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Mining company Teck Resources has withdrawn its application for the contentious Frontier oilsands project.
The project, a significant expansion of Alberta’s oilsands, has become a flashpoint of the climate debate in Canada. Though the company attributed its decision to the need for climate action in a press release late Sunday, the project also faced significant roadblocks and may not have been economically viable.
“The growing debate around this issue has placed Frontier and our company squarely at the nexus of much broader issues that need to be resolved,” said company president and CEO Don Lindsay in a letter to federal Minister of Environment and Climate Change Jonathan Wilkinson, posted online Sunday night.
“In that context, it is now evident that there is no constructive path forward for the project.”
The federal government was supposed to announce whether it would approve or reject the project this week. In a joint statement, Wilkinson and Natural Resources Minister Seamus O'Regan confirmed that Ottawa will no longer make a decision.
"We appreciate that Teck has made a difficult decision," the statement said.
If built, Teck Frontier was projected to produce four million tonnes of greenhouse gas emissions per year, running for 40 years. The company said the mine would have created thousands of jobs, and for many in Alberta, the project has become a stand-in for the economic future of the oilsands.
But even had it been finished, Frontier would’ve faced reduced oil prices and a lack of pipeline capacity, both significant stumbling blocks. The company also posted lacklustre fourth-quarter results last week, saying it would have to take a $1.13-billion hit if the federal government didn’t give the project the greenlight.
The federal government was expected to announce this week whether it would approve or reject the $20.6-billion, 260,000-barrel-per-day mine.
Teck Resources has withdrawn its application for the contentious Frontier oilsands project.
Supporters of the pipeline pointed to the thousands of jobs it was expected to create. Alberta Premier Jason Kenney has pushed for its approval, positioning it as an issue of national unity amid increasing discussion about Western alienation.
Those who oppose the project see it as a test of how committed the federal government is to climate action, a central tenet of its campaign in last fall’s election.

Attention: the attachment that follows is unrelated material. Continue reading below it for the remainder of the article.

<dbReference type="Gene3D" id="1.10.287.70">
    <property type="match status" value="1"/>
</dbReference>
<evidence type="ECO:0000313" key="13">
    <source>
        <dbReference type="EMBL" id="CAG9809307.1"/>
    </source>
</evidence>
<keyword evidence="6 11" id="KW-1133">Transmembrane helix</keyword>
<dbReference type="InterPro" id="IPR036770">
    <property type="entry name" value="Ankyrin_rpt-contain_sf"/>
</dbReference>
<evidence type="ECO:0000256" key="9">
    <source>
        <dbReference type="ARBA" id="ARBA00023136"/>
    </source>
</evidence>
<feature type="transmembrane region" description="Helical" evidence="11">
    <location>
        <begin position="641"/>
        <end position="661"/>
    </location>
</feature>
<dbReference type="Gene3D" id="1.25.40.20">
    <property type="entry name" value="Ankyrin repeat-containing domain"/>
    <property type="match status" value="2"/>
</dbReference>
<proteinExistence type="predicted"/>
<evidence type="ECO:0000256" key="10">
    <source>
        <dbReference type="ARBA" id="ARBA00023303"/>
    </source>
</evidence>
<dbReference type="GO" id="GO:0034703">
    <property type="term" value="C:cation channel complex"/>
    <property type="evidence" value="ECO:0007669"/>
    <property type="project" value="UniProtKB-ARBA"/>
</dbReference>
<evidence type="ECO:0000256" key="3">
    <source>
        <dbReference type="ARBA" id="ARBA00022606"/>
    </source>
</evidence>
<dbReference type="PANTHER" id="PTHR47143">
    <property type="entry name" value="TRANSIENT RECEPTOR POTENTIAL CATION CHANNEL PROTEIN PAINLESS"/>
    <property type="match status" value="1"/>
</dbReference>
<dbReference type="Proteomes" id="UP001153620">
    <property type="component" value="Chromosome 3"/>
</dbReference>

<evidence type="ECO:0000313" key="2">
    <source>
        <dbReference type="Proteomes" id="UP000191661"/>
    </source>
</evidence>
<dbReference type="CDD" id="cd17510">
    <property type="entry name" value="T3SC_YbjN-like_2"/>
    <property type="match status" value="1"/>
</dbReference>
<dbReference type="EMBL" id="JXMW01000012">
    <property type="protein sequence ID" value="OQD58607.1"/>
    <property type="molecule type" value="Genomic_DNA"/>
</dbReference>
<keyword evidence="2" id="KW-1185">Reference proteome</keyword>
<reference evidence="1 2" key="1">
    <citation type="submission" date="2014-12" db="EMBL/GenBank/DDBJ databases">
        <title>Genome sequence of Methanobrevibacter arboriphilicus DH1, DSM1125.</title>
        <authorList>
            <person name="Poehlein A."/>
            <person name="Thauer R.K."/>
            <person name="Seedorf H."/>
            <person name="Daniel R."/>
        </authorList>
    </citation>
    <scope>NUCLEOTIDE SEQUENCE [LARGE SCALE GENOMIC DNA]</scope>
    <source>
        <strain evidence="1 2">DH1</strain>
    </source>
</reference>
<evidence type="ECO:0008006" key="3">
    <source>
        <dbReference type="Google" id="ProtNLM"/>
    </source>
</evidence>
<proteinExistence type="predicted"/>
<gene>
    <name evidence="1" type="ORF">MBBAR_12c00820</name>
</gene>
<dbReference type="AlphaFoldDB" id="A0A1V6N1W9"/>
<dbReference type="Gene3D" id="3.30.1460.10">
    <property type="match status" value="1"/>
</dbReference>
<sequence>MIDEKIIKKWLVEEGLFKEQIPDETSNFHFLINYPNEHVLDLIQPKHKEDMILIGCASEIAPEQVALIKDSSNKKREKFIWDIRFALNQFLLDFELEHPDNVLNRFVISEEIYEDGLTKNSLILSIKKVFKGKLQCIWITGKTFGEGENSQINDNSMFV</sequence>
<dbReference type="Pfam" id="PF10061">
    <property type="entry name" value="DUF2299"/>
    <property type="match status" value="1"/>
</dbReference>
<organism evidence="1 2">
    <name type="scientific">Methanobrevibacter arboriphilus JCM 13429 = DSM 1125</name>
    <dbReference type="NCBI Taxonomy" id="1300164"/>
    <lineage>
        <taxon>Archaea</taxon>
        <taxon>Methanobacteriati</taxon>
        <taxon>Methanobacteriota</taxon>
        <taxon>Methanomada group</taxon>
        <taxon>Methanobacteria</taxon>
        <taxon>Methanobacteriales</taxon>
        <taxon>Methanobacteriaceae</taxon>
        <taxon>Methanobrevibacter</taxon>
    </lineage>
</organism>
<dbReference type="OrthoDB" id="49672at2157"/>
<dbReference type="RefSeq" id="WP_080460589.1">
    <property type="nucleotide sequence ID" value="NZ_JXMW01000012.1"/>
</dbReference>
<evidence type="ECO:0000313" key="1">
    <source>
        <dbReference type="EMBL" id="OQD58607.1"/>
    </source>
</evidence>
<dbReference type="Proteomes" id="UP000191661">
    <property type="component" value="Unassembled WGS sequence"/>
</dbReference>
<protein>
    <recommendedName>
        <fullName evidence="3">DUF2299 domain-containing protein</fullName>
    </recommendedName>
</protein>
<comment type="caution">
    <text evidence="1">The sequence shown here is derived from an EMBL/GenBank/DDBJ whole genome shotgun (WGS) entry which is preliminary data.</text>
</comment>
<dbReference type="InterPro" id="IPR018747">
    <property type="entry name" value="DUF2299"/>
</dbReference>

“This was a phantom project that didn't make economic or climate sense,” said Keith Stewart, a senior energy Strategist at Greenpeace Canada.
Now that it's off the table, hopefully we can focus on projects that will create real jobs solving the climate crisis,"
In his letter to Wilkinson, Lindsay said the company had worked to “confirm” that the project was economically viable. Lindsay also praised Teck’s environmental commitments — in December, it announced plans to be carbon-neutral by 2050 — and work to secure agreements with nearby First Nations.
In a press release, Kenney blamed Teck’s decision to pull the application on the Liberal government’s “lack” of “courage” in defending the “interests of Canadians in the face of a militant minority” — a statement that contrasts with Teck’s public explanation.
In his letter, Lindsay said investors and customers are now demanding government policies that reconcile the need for urgent climate action with resource development, something that "does not yet exist" in Canada, the letter said.
Lindsay’s letter said Teck supports stricter climate policy, including a carbon tax and a cap on oilsands emissions, two measures Kenney has pushed back against. (Alberta’s previous government passed an emissions cap on the oilsands, it hasn’t yet been implemented.)
"The promise of Canada’s potential will not be realized until governments can reach agreement around how climate policy considerations will be addressed in the context of future responsible energy sector development," the letter said.
"Without clarity on this critical question, the situation that has faced Frontier will be faced by future projects and it will be very difficult to attract future investment, either domestic or foreign."
O'Regan and Wilkinson's statement said the federal government agrees with Teck on the need for climate action and sustainable resource development.
"All orders of government need a real plan for climate action now and to reach a net zero economy by 2050," the statement said.
Lindsay also said the company isn’t shelving Frontier because of the controversy around the project.
"The nature of our business dictates that a vocal minority will almost inevitably oppose specific developments,” the letter said.
"Frontier, however, has surfaced a broader debate over climate change and Canada’s role in addressing it. It is our hope that withdrawing from the process will allow Canadians to shift to a larger and more positive discussion about the path forward."